A federal jury found three men guilty of fraud charges for channeling secret payment to the families of top-tier recruits to influence their choices of schools, apparel companies and agents.
Wednesday’s verdicts place the blame firmly on the men for exposing the universities to NCAA sanctions, essentially portraying the schools as victims.
The NCAA may view the verdict differently.
In fact, the organization that oversees college athletics may now have a deeper reach when it goes after rogue programs. The decision essentially turns amateurism into federal law, possibly giving future NCAA bylaws more bite and ability to dole out punishment.
“I think anybody who breaks the rules in any aspect of our society, you’d like to see them held accountable,” Duke coach Mike Krzyzewski said. “If the jury found them guilty of breaking rules, then they should be held accountable. But yeah, that’s why we have a jury system and that’s good. It’s always good when, if someone does something wrong, they’re found out, and they’re held accountable for it.”
Former Adidas executive James Gatto, business manager Christian Dawkins and amateur league director Merl Code were convicted of conspiracy to commit wire fraud for funneling money and recruits to Louisville and Kansas.
All three will be sentenced on March 5, but the corruption case doesn’t end there. Former NBA star and Auburn assistant Chuck Person will stand trial in February. Former assistant coaches Emmanuel Richardson of Arizona, Tony Bland of Southern Cal and Lamont Evans of Oklahoma State go to trial in April.
All are accused of funneling apparel company money to recruits and their families.
They could be facing a difficult defense with Wednesday’s verdict now that a precedent of fraud has been set. So could the schools.
The first trial revealed text messages and recorded conversations between coaches and the fixers, though nothing to definitively connect them to paying recruits.
The prosecution argued the schools, which receive federal funds, were not aware of the secret payments, including $100,000 promised to top recruit Brian Bowen Jr.
When put on the stand and facing long prison sentences, the four assistant coaches may tell a different story. At minimum, they will certainly pull back the curtain even further on what had been college basketball’s worst-kept secret.
“I hope that the truth prevails and I mean that with all sincerity,” Virginia coach Tony Bennett said. “There’s so much stuff being floated out there, I hope what’s true will be found out if there’s stuff going and in the long run it will make a difference and help the game.”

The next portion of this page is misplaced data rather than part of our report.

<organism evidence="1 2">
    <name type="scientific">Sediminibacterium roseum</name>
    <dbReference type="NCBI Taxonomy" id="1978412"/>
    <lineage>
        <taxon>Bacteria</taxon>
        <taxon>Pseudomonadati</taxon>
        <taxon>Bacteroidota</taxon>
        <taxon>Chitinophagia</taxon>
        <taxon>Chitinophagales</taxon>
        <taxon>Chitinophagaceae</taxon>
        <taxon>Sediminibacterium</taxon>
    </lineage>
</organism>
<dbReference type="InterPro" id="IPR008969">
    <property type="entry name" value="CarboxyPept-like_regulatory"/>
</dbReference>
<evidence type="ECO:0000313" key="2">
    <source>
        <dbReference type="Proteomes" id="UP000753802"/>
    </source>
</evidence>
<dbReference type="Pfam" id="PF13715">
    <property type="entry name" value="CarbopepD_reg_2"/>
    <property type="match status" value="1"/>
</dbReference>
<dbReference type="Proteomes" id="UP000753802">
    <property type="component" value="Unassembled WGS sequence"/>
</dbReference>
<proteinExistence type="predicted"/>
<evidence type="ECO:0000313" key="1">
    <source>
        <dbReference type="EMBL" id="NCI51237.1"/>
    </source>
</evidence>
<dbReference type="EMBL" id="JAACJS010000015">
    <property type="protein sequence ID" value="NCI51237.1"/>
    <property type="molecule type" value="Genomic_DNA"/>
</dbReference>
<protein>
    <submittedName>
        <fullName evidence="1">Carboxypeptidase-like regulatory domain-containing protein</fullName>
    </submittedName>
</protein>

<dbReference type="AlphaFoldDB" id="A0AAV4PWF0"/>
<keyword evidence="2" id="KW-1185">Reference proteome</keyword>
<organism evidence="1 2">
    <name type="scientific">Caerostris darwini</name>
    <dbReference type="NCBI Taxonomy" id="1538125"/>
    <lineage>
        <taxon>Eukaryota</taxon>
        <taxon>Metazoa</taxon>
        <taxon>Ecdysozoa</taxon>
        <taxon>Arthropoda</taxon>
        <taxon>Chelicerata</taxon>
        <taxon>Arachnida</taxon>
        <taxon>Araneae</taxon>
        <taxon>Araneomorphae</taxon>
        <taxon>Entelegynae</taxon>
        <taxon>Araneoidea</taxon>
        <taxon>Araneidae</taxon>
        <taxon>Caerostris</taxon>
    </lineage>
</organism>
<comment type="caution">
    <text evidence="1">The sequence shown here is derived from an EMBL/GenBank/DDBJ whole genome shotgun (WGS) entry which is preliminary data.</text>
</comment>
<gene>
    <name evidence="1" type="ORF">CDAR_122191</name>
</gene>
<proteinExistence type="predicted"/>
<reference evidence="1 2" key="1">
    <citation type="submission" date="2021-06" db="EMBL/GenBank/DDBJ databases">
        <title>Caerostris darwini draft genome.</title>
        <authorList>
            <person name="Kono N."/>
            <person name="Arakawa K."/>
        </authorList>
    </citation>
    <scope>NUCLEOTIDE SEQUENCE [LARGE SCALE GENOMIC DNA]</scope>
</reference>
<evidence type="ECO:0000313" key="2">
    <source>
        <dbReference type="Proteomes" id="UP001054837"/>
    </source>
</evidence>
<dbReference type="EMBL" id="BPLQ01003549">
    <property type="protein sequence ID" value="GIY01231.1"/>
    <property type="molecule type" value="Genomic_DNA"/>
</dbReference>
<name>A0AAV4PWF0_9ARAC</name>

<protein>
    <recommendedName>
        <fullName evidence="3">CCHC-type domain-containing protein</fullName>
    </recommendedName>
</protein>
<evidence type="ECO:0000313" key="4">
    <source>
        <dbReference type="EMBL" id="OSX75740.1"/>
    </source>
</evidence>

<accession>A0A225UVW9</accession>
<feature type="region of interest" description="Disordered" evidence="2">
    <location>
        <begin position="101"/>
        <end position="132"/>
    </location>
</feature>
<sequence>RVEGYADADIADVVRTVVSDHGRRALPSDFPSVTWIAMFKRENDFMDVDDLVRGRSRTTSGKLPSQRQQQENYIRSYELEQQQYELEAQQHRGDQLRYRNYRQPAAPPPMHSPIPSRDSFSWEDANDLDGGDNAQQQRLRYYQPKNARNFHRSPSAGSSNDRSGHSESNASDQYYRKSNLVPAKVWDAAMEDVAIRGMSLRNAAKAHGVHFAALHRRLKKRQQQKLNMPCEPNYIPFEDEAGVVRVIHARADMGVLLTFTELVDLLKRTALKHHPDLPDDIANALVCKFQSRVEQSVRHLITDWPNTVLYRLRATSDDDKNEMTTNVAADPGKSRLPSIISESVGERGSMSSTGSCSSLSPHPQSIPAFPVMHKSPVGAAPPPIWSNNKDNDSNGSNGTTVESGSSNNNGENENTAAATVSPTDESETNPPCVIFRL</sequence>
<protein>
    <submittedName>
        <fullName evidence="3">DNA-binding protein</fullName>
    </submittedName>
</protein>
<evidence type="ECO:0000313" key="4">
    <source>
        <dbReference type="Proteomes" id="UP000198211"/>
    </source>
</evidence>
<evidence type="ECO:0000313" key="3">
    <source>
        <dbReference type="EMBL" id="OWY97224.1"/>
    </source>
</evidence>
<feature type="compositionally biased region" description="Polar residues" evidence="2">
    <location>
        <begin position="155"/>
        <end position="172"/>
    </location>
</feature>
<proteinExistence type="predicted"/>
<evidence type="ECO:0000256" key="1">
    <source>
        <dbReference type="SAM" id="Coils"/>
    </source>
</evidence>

The game has already been blemished, first with the arrests of 10 people in September 2017 through the three-week trial that concluded on Wednesday.
More than two dozen schools have been ensnared since the arrests a year ago, for everything from paying for meals to six-figure payments to recruits’ families.
Duke, Oregon, North Carolina State, Creighton and Texas were among the schools mentioned in testimony during the trial. More schools and coaches could be caught up when the next two trials take place, each day of testimony becoming another round of the “who’s next” that played out in New York over the past three weeks.
The NCAA has already adopted a reform package to curb some of the seedy recruiting practices and could be headed toward more reforms now that a legal precedent of federal fraud has been set.
“There’s been many things throughout my 30 years, however many it has been, when things came out, ‘this will be awful for college athletics’ and 10 years later that wasn’t as awful at all,” Kansas coach Bill Self said. “We may be better off for it.”
As the trials move forward and more information comes out, the depth of the pay-to-play corruption could become clearer. More schools could be involved or, as some coaches have said, the shady recruiting practices could be limited to a few bad seeds at the top.
“I think it’s easy to paint all of college basketball with a dark brush and that’s not fair; there’s lot of great kids and great coaches and terrific schools involved in it,” Big 12 Commissioner Bob Bowslby said. “Are there bad operators out there? Yeah, there are bad operators out there. Some of them are inside schools, some of them are outside schools, but they’re not the vast majority. And, at this point, I don’t know who it is and who it isn’t because the NCAA has not run its process yet.”
AP Sports Writers Dave Skretta in Kansas City, Aaron Beard and Pete Iacobelli in Charlotte contributed to this story.
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